Lioli ended the 2012/13 football season in style, when they clinched the Premiership to end their eight-year league title drought—much to the relief of their long-suffering fans.
However, the Teyateyaneng-based outfit could not defend their title the following season, and I believe one of the reasons for this failure was the changes the management made to their coaching department.
Lioli, it will be recalled, rehired Mosholu Mokhothu as the new coach, while the title-winning Lehlohonolo Thotanyane was made technical director.
Tse Nala, as Lioli are affectionately known, started the 2013/14 season on a high, after signing a number of quality players, among them Lekhanya Lekhanya from Bantu, as well as Basia Makepe and Jerimiah Kamele from Joy. Former LCS player, Thabile Secker, came in as assistant to Mokhothu.
But things took a new twist as the season progressed when management decided to bring in national under-20 team (Makoanyane XI) coach, Moses Maliehe, in an unclear position.
Following Maliehe’s arrival, the team’s performance started to decline, with rumours doing the rounds that he was not getting along with Mokhothu and Secker. One could also easily tell that there was frustration and confusion among the players due to the enlarged technical department, and the result was Lioli lost the league title to Bantu, who had been consistent throughout the season.
Lesotho’s most successful side, Matlama, also walked down the same path last season when their new management disrupted the team’s progress by hiring Molefi Makoele as head coach in the middle of the season.
Lehlohonolo Mokhele and Sello Mmuso were then relegated to assistants and just like Lioli, Matlama inexplicably started losing matches. And had it not been for their legendary coach, Taole Ntebele, who came in towards the end of the season, the Sea Point-based outfit couldn’t have even managed a top-four finish.
Again, just like Lioli, Linare were a force to reckon last season, with their third-place finish behind winners Bantu and runners-up Lioli, a clear testimony to this might.
My prediction before the start of this season on 23 August, was Linare would be up there challenging for honours with the likes of Bantu and Lioli, but as we speak, they are second from bottom on the Premier League table.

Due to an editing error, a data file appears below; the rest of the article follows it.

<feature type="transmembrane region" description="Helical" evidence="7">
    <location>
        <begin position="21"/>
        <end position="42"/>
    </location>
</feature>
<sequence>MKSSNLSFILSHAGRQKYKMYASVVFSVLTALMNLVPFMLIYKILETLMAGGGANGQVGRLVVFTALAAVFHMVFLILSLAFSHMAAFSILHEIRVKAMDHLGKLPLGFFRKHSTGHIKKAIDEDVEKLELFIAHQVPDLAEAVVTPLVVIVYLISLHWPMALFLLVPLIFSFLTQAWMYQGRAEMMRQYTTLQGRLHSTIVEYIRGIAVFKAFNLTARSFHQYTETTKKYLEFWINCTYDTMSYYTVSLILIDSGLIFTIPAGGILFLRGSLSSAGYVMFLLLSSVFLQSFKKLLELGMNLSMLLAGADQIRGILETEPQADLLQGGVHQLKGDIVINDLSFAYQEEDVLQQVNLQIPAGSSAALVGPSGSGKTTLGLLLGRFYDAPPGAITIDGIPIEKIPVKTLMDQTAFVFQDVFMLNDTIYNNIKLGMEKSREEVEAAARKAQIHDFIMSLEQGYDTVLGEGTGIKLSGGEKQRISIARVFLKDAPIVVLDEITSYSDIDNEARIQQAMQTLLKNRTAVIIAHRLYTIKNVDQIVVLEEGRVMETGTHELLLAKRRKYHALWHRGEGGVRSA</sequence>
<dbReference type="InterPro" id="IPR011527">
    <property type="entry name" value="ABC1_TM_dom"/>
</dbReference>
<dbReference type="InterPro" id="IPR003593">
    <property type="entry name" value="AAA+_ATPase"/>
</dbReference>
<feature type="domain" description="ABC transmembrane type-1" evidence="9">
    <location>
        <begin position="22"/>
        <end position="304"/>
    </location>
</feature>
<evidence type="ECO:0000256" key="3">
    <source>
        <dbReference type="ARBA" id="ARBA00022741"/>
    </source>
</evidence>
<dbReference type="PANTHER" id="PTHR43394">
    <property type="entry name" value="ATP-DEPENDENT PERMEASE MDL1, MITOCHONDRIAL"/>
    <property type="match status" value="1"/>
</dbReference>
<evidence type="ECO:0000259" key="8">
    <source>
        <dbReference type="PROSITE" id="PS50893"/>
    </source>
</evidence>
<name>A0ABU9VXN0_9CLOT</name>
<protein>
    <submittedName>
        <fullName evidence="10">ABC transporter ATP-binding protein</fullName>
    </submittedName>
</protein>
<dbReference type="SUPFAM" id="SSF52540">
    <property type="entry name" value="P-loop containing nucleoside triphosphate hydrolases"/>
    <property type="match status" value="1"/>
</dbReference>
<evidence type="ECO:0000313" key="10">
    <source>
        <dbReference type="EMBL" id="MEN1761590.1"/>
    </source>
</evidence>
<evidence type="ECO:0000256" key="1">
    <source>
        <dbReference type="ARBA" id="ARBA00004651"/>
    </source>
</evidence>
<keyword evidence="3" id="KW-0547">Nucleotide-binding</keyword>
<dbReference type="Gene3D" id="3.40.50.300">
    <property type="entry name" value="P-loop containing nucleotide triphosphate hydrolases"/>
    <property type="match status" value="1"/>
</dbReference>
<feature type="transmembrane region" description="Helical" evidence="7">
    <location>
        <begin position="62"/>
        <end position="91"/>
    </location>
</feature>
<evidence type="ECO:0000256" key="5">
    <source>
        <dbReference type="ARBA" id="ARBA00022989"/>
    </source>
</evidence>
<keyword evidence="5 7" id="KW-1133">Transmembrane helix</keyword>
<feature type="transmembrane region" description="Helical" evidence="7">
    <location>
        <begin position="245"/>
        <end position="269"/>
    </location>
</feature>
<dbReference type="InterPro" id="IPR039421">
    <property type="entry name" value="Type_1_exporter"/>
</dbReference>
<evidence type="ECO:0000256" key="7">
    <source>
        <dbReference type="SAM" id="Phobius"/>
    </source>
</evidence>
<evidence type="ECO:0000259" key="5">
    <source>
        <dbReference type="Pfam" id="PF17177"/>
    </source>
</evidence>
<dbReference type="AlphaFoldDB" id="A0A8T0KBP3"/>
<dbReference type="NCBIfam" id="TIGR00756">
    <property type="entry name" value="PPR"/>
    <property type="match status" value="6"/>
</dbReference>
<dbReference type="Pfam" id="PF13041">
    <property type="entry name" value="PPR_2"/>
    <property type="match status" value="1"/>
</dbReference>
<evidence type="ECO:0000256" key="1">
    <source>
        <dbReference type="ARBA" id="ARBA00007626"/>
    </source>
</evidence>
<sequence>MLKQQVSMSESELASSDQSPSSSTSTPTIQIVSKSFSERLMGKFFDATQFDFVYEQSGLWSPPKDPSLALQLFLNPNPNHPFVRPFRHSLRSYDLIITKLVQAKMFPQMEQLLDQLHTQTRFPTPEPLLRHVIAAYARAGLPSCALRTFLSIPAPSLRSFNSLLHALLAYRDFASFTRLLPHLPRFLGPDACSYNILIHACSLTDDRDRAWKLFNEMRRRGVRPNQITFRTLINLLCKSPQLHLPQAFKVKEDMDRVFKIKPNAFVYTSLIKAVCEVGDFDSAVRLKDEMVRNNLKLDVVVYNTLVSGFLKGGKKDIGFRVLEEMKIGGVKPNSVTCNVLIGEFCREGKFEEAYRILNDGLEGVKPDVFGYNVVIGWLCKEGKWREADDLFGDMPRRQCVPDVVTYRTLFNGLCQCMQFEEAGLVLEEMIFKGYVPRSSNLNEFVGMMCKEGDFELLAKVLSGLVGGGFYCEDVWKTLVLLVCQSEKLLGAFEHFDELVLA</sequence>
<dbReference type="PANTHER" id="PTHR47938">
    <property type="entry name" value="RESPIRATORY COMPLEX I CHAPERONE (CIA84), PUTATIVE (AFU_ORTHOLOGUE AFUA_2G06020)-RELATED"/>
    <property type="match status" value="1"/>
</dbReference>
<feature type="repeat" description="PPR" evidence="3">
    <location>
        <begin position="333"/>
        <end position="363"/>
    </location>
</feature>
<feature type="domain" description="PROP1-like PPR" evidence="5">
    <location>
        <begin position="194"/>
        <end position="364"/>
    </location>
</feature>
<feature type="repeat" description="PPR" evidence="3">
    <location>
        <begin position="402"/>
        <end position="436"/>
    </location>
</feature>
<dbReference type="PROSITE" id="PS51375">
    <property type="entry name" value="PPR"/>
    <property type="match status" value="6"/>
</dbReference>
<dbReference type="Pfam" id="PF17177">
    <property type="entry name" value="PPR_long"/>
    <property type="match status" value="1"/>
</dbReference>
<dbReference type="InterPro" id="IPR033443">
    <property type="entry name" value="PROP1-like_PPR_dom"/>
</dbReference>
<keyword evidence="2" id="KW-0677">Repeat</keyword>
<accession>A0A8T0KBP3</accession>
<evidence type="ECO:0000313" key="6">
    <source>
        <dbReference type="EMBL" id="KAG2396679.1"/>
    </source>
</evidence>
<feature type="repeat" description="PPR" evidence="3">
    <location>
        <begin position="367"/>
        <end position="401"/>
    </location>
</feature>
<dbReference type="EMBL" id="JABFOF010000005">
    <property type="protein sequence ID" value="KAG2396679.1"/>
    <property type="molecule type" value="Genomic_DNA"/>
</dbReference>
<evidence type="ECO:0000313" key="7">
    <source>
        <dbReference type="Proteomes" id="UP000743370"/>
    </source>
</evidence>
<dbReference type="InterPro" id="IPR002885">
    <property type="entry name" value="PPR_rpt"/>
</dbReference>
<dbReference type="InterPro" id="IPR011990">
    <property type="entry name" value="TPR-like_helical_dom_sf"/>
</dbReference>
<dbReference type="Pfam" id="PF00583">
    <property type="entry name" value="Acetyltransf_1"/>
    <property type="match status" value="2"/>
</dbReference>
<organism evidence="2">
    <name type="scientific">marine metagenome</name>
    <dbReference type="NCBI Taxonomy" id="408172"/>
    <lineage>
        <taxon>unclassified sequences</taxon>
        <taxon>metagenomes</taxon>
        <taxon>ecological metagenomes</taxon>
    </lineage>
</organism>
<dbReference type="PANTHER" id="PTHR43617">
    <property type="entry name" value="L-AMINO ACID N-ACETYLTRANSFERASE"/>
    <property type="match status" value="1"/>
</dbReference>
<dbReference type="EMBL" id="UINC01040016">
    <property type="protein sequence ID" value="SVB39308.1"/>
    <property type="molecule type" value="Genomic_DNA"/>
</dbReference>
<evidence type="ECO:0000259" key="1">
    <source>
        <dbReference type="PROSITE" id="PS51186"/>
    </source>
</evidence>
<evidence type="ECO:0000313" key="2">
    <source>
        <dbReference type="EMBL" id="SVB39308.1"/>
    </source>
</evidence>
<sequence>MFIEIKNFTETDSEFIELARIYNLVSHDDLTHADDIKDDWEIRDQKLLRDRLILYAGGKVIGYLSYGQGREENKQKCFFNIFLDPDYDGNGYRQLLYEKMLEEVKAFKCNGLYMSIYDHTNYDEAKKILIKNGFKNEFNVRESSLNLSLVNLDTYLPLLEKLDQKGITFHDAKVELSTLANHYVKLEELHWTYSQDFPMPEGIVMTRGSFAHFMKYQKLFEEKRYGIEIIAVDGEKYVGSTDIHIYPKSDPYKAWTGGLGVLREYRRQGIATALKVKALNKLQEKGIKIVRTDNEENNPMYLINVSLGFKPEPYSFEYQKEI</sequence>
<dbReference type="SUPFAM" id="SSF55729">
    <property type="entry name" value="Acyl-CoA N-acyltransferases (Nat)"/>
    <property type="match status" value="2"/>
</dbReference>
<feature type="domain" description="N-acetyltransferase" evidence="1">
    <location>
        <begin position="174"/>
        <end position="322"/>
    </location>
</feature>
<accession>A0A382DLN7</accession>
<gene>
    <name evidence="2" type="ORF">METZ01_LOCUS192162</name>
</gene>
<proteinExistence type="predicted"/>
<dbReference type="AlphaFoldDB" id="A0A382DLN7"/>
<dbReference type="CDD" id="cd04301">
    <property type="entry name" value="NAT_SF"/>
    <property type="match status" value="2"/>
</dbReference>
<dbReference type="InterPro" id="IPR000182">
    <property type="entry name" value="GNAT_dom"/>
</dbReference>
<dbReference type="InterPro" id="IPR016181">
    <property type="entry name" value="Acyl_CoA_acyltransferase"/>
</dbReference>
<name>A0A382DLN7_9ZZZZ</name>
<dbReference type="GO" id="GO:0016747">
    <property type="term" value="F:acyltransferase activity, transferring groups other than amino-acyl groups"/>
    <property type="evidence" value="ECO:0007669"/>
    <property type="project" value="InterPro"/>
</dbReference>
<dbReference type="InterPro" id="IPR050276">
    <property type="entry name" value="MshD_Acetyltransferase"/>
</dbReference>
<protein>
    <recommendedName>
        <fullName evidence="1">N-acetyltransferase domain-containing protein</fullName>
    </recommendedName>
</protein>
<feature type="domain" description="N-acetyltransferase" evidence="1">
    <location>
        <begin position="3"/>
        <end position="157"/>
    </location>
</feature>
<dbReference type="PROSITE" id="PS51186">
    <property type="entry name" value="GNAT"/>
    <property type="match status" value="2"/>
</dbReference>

It is important to note that last season, Linare’s performance started to improve in the second round after the arrival of new coach Freese Ntene, who had taken over from Thulo Leboela.
Since Ntene took over, his side only lost one match, with winger, Lebajoa Mosehlenyane and skipper Mabuti Potloane, being pillars of strength for the young side.
It really took me by surprise when I realised that the Linare management had brought back Leboela as the head-coach this season, and demoted Ntene and his then assistants, Sejoale-joale Molefe and Papiki Khahloe.
Now five league matches into the season, Linare have won just once—the opener against Qoaling Highlanders—and lost against Premiership rookies Likila United, Matlama, LDF and Mphatlalatsane.
Last weekend’s loss against Mphatlalatsane saw the management axing Leboela for the second time in as many seasons, with Ntene being elevated to the top post once again, and club legend, Molefe also bouncing back as his assistant.
The question that popped in my head was: why did the management bring back Leboela in the first place, when Ntene had done such a sterling job last season? Until Ntene’s arrival last season, Linare were a mediocre side whose very capacity to survive in the topflight league was a constant topic.
The very same mistake committed by the Linare management was what cost 2012/13 league champions, Lioli, the title the following season because the many coaches crowding the bench were now confusing the players.
All this has taught me one thing—that our football administrators never learn and don’t seem to care about the future of the teams they run.
I mean, how can you bring back someone who had failed the team before, while you still have somebody doing a great job of bringing results that you had never imagined possible? Ntene had also created a very good working relationship with the players, hence the team’s impressive run last season, but still the management decided to demote the guy.
It would be interesting to see how Ntene fares today in his first match in charge. One thing that I have noticed this season is that both Potloane and Mosehlenyane have now become very ordinary, and pale shadows of their former selves.
Hopefully, our administrators will learn from this—that you can never keep a good man down, no-matter how much you might dislike him.
Ntene did not deserve to be demoted in the first place, and I have a feeling that he will prove this going forward.